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Equalities and Rights Equalities and Rights

Legislate to mandate changes in police practices if ‘stop and search’ does not improve

Last updated: 09:36am 24 January 2019

We will legislate to mandate changes in police practices if ‘stop and search’ does not become more targeted and ’stop to arrest’ ratios do not improve.

Conservative Party Manifesto 2017, p.56

Our verdict

Police stop and search powers have a long and troubled history since the introduction of the Police and Criminal Evidence Act 1984 (PACE). And the controversy continues – a review of police legitimacy by Her Majesty’s Inspectorate of Constabulary and Fire & Rescue Services (HMICFRS) in December 2017 said:

“HMICFRS is concerned that forces are not able to demonstrate that the use of stop and search powers is consistently reasonable and fair. In particular, there is over- representation of BAME people, and black people in particular, in stop and search data which many forces are unable to explain.”

As well as PACE, the police also have stop and search powers authorised under Section 60 of the Criminal Justice and Public Order Act 1994. This policy is a promise to legislate if stop and search does not become more targeted and there is not an increase in the “stop to arrest” ratio.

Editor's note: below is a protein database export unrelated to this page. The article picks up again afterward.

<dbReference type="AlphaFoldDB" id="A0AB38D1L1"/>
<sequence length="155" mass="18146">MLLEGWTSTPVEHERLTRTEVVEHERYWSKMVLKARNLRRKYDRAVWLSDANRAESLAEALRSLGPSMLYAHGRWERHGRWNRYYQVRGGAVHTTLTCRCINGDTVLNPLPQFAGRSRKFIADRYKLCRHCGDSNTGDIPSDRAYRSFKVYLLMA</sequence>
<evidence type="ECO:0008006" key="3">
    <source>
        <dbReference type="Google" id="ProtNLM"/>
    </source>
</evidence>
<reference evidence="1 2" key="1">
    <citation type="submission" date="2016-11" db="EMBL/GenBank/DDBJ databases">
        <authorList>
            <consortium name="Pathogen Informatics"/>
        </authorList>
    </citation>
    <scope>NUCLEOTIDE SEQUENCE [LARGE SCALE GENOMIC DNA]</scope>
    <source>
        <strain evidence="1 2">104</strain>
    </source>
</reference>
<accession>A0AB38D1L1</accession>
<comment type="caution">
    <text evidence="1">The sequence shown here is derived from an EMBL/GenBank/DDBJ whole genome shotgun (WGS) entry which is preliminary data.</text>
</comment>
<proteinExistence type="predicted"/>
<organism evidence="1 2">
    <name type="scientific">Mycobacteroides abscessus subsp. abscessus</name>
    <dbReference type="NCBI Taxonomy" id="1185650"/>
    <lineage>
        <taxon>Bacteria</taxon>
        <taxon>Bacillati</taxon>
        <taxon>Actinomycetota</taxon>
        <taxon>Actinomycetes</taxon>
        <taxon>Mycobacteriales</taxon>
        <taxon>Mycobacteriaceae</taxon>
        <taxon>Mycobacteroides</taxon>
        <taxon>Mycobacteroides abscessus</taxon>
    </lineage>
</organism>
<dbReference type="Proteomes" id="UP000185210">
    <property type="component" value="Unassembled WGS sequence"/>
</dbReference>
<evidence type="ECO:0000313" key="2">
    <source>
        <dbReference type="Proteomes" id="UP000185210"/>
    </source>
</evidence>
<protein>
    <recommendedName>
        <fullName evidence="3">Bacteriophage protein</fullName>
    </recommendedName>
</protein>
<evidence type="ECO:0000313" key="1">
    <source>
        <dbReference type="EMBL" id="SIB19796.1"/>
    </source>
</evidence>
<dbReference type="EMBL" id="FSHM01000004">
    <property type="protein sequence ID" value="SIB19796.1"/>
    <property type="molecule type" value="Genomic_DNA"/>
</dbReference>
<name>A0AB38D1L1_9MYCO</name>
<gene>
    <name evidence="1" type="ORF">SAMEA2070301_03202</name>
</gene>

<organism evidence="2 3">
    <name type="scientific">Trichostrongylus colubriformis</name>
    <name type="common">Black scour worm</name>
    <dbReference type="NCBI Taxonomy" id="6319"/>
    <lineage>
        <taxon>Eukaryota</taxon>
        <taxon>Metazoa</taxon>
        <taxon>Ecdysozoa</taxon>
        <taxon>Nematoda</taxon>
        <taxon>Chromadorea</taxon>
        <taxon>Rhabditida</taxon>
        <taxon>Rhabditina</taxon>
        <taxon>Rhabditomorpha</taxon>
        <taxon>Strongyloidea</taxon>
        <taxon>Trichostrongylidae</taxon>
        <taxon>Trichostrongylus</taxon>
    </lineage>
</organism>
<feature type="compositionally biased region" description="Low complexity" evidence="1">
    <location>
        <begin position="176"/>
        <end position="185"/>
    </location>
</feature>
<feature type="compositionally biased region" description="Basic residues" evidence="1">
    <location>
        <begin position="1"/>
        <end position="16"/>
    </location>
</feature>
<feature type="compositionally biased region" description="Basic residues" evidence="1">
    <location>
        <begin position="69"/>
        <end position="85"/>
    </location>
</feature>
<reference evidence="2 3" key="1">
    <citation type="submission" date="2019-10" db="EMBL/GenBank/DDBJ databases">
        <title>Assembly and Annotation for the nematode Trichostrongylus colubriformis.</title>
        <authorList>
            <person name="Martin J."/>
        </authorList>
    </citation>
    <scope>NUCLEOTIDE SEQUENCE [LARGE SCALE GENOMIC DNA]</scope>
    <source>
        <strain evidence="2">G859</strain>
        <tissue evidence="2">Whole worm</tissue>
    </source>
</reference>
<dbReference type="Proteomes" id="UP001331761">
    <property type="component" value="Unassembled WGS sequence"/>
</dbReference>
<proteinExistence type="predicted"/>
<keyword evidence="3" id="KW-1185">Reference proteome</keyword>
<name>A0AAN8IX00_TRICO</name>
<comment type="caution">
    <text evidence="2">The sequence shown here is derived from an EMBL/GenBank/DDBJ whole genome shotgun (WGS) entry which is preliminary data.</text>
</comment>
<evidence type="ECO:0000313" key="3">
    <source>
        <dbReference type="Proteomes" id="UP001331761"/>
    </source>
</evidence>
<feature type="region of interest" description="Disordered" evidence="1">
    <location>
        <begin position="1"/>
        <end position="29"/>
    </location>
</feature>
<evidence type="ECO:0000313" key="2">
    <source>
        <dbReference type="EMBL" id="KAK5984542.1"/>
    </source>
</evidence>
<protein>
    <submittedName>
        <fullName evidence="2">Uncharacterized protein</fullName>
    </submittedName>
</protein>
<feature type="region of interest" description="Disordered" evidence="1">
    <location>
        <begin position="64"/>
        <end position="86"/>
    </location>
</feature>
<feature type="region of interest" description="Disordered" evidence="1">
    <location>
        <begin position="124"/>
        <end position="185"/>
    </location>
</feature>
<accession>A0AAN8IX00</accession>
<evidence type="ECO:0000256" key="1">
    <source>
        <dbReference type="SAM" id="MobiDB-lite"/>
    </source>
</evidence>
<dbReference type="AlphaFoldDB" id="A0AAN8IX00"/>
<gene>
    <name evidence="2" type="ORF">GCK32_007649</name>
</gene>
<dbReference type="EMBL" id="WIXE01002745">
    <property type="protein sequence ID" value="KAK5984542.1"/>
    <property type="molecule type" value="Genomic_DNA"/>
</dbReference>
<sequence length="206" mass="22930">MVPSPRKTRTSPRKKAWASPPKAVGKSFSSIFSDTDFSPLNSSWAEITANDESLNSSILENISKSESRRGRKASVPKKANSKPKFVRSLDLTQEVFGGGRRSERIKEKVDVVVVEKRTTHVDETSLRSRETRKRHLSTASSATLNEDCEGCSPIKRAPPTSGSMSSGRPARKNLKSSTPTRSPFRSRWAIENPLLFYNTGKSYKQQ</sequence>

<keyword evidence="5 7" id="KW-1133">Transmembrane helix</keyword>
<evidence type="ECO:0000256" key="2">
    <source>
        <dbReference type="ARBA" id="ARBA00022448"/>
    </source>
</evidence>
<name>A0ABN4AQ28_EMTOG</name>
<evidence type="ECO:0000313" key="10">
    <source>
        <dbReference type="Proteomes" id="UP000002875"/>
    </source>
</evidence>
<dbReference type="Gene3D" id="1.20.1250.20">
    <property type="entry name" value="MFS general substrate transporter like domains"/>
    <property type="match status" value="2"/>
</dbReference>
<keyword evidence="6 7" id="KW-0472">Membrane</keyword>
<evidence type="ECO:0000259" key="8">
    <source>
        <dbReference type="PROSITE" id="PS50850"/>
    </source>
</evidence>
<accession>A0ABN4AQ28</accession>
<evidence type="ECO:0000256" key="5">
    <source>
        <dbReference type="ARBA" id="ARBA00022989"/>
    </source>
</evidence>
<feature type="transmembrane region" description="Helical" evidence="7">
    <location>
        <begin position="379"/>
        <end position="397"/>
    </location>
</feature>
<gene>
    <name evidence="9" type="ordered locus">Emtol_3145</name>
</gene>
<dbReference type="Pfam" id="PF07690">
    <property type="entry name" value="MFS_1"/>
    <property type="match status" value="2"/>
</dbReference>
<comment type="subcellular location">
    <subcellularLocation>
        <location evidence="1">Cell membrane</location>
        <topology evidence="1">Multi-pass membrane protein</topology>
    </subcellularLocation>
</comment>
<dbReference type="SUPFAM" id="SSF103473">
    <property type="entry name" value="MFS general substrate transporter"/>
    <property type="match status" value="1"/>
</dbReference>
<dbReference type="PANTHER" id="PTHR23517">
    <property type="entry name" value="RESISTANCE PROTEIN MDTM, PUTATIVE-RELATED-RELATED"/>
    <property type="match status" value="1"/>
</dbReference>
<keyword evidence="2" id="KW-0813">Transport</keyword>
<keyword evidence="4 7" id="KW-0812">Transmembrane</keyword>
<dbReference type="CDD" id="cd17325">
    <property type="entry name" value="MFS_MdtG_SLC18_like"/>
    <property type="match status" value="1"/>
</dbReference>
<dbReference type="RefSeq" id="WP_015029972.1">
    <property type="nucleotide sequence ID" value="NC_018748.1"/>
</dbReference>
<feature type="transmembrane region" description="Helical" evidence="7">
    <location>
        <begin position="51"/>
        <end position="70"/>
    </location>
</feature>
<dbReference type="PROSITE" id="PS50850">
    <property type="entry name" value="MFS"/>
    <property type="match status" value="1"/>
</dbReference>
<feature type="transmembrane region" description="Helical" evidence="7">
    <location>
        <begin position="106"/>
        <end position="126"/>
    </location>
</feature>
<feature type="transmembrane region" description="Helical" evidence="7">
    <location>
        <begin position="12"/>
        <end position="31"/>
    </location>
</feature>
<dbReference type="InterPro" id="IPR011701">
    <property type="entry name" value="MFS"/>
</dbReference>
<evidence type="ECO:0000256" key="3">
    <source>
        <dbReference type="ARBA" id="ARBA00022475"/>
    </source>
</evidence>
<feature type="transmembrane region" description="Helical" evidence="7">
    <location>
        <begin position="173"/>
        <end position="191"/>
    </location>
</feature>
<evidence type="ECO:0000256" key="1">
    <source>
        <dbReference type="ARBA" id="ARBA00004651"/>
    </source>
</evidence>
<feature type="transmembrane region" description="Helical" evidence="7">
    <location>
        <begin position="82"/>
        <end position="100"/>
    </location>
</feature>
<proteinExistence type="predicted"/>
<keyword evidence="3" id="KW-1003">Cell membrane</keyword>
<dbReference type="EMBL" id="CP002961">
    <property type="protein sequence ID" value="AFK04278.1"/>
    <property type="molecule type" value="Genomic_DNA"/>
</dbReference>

The statistics for the year ending 31 March 2018 show, for stop and search under PACE:

  • an arrest rate of 17%, a similar proportion to last year
  • a fall of 8% [in the number of stops and searches] compared with the previous year
  • [drug searches] accounted for 60%, a similar proportion (60%) to the previous year

And under Section 60:

  • quadruple the number of searches in the year ending March 2017
  • the proportion that resulted in an arrest was 8%, a fall of 3% compared with the previous year

Falling numbers of stops and searches under PACE might suggest more targeted use of the powers, but the rise in the numbers under Section 60 does not. There has been no improvement in “stop to arrest” ratios under either measure.

The government promised to legislate if there were not improvements in targeting and “stop to arrest” ratios. We can’t find clear evidence of either, and there is no sign of legislation, so we’re marking this as ‘not started’. Follow this policy for future developments.

Stop and search for the facts

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